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The early-morning sun warmed Lilli Barclay's shoulders as she stood in front of the Cypress Pointe Historical Society building, arms full of charity event files she'd just received from the secretary. She'd have to finish the job sooner rather than later, but later sounded so much better. Squaring her shoulders, she took a deep breath before speaking into her cell phone.
"Does this have to be done today?" she asked her mother, Celeste, who had taken off to deal with another one of Aunt Marian's legal issues instead of staying here in Florida to coordinate her latest fund-raiser. "I have a full schedule at work."
"He's the only groom who hasn't given me an answer. He's perfect, Lilli. The ladies will adore him, and the model will love walking arm in arm with him down the aisle."
"I could just call him. I've already missed more hours from work than I can afford with this fund-raiser."
Lilli had recently found, and hoped to sign on, a new client for the marketing firm where she worked. A project that would not only be a profitable account, but would land her the coveted promotion she'd been working toward. She loved research and the creative part of marketing, but she really wanted to work directly with the customers as an account executive.
The job entailed finding new customers and maintaining relationships while catering to their advertising needs. To climb up the corporate ladder, she'd worked long hours and made herself available to the point of having no social life. Since her five-year plan had gotten derailed a year ago, she'd started over with a new plan to get her life on track, and this promotion would be the first step in that direction.
She wasn't a shoo-in, especially with two other people in the office actively seeking the same promotion. The first, Nate, had a few more years' experience than Lilli. Definite competition. The other, a woman who had recently been hired, was new to marketing. A long shot. Still, Lilli took nothing for granted.
Filling in as charity coordinator for her mother didn't fit the plan, but her mother had sounded desperate. Lilli hadn't been able to say no. Never had. Only now her mother's request might very well get in the way of this promotion.
"You know I wouldn't ask if it weren't an emergency."
Yes, she knew that. For as long as Lilli could remember, her mother had been involved in some type of charity activity. She'd spend weeks on a project, leaving Lilli to snatch a few hours of quality time here and there, and even then, her mother would be preoccupied. That meant a lot of time alone. But how could she be upset with her mother when the woman did so much good for others? And how could Lilli not help when her mother asked? Since her parents' divorce, it seemed like the only connection they shared.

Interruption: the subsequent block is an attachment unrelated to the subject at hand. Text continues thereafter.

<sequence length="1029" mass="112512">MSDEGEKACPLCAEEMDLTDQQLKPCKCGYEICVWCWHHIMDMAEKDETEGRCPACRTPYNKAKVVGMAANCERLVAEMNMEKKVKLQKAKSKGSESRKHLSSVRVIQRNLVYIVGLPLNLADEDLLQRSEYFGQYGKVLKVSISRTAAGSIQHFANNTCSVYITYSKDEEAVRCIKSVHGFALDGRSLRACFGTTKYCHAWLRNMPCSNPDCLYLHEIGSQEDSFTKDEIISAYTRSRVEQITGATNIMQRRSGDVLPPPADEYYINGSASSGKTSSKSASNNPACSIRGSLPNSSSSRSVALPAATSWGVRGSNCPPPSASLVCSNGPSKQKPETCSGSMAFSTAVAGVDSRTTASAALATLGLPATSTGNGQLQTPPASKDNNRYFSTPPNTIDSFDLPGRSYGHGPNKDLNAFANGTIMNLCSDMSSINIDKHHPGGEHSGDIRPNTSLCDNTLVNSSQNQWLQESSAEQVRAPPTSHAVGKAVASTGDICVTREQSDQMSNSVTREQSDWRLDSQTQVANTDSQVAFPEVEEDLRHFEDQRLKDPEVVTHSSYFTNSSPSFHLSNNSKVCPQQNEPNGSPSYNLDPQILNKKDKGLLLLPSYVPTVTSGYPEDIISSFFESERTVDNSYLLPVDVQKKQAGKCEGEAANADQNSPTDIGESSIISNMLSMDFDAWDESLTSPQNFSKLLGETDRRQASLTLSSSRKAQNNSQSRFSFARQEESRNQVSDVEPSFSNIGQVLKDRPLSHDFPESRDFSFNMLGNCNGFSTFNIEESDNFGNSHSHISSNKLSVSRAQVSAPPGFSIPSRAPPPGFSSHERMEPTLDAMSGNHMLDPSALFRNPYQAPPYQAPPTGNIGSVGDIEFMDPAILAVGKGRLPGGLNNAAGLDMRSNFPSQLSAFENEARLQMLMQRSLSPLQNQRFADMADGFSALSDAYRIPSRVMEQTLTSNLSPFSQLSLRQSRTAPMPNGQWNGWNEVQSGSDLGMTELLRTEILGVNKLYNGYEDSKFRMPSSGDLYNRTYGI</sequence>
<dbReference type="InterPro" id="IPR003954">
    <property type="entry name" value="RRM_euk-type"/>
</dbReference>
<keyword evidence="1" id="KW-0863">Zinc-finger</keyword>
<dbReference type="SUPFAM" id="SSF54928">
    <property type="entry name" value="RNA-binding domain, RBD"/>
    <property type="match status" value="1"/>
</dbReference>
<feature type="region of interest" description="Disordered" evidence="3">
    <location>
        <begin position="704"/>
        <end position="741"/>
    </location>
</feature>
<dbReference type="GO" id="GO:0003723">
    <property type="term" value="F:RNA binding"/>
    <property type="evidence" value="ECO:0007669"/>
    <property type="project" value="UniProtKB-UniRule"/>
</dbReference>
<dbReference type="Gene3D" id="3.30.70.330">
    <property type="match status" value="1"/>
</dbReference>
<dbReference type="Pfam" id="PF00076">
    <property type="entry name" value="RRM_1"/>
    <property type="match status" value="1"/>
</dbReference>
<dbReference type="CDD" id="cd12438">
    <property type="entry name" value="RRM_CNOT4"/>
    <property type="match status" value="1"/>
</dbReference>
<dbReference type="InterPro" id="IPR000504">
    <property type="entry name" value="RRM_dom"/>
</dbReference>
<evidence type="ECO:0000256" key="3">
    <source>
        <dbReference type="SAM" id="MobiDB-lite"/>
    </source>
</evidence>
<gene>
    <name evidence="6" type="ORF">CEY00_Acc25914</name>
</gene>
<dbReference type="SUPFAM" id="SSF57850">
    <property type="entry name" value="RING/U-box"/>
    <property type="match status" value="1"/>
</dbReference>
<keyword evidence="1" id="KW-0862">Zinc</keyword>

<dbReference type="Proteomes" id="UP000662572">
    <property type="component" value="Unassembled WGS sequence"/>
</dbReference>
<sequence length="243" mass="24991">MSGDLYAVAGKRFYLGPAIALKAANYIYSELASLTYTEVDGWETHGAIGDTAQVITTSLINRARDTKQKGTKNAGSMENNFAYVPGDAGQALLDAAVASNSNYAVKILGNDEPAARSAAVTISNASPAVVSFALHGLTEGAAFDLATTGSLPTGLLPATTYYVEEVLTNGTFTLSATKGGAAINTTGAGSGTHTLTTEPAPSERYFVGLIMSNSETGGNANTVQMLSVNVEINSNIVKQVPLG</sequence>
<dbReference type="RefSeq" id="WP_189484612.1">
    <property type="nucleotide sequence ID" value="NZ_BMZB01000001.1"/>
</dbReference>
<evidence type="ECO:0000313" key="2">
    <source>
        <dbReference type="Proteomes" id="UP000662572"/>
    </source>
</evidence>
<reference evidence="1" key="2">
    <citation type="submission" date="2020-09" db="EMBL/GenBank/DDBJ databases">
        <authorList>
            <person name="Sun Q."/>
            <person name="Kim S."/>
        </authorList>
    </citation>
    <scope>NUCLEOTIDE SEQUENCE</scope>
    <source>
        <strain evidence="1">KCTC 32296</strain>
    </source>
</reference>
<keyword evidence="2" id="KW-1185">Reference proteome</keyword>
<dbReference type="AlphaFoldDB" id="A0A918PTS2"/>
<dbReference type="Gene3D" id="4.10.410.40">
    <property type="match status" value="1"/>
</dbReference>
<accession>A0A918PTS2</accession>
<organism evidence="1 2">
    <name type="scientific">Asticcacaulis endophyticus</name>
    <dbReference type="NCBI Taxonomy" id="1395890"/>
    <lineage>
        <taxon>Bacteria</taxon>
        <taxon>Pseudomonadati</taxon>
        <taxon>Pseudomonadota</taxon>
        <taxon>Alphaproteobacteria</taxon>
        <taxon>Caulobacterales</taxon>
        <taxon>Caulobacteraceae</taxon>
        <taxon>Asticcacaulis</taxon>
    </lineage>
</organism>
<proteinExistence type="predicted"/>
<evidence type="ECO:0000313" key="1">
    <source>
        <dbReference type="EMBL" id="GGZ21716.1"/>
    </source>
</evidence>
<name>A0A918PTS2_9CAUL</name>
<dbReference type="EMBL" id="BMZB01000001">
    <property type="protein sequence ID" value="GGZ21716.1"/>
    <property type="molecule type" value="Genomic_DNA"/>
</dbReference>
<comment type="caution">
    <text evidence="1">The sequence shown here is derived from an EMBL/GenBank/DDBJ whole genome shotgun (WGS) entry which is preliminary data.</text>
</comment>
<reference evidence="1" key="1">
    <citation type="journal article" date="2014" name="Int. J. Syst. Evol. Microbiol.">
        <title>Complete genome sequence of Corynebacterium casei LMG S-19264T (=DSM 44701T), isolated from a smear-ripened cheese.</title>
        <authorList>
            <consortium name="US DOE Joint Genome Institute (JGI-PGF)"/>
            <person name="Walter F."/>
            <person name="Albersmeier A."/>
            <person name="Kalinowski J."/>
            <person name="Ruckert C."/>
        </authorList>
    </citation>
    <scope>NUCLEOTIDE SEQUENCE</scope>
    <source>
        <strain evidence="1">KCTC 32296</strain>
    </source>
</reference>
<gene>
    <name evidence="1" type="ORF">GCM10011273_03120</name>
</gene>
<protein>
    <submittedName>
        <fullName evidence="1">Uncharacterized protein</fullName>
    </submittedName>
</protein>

"So you'll take care of this for me?" her mother asked.
Procrastinating, Lilli opened the thick file in her hand and narrowly avoided spilling the collection of papers. Her gaze stopped on the top line of the official invitation: Tie the KnotA Montage of Vintage Bridal Fashions Through the Decades, to be held at the prestigious Cypress Pointe Country Club. Bad enough her mother had asked her to fill in as coordinator for this event in her absence, but the country club? How could Lilli ever set foot in that place again?
She scanned the list given to her by the historical society secretary. She loved lists, herself, so she felt a degree of relief that she didn't have to start from scratch. Everything from timetables, committees and local businesses supporting the show to couples serving as models were listed. Each woman would wear a bridal dress, either from her family legacy or donated by a member of the historical society. A clever idea. One of her mother's best.
But a wedding-themed benefit? Lilli cringed. She'd put visions of silk and lace, cake and fondant, and happily ever after out of her mind this past year. Getting dumped at the rehearsal dinner made a girl leery of wedding dreams.
And still, the worst part of her duties lay moments ahead of her: getting an answer from the final volunteer groom on her mother's list. A groom not obligated to marry his paired bride. Wouldn't that be a dream come true for any guy? No commitment and a bunch of fun? The participants were local businesspeople or town elite, except for the last man in question. He had recently set up shop in town. Celeste had yet to pin down a definite yes from the man. Apparently he'd been dodging her calls. So, today, the recruitment duties fell to Lilli.
She closed the file and stuffed it into her purse. She'd go through it later. Right now, she had historical society business to take care of before she could get back to ensuring her promising future at KLC Media Enterprises.
"Yes, I'll take care of it, but I'm going to call his office," she said, decision made.
"That won't do any good."
"Every time I call, his secretary tells me he's out."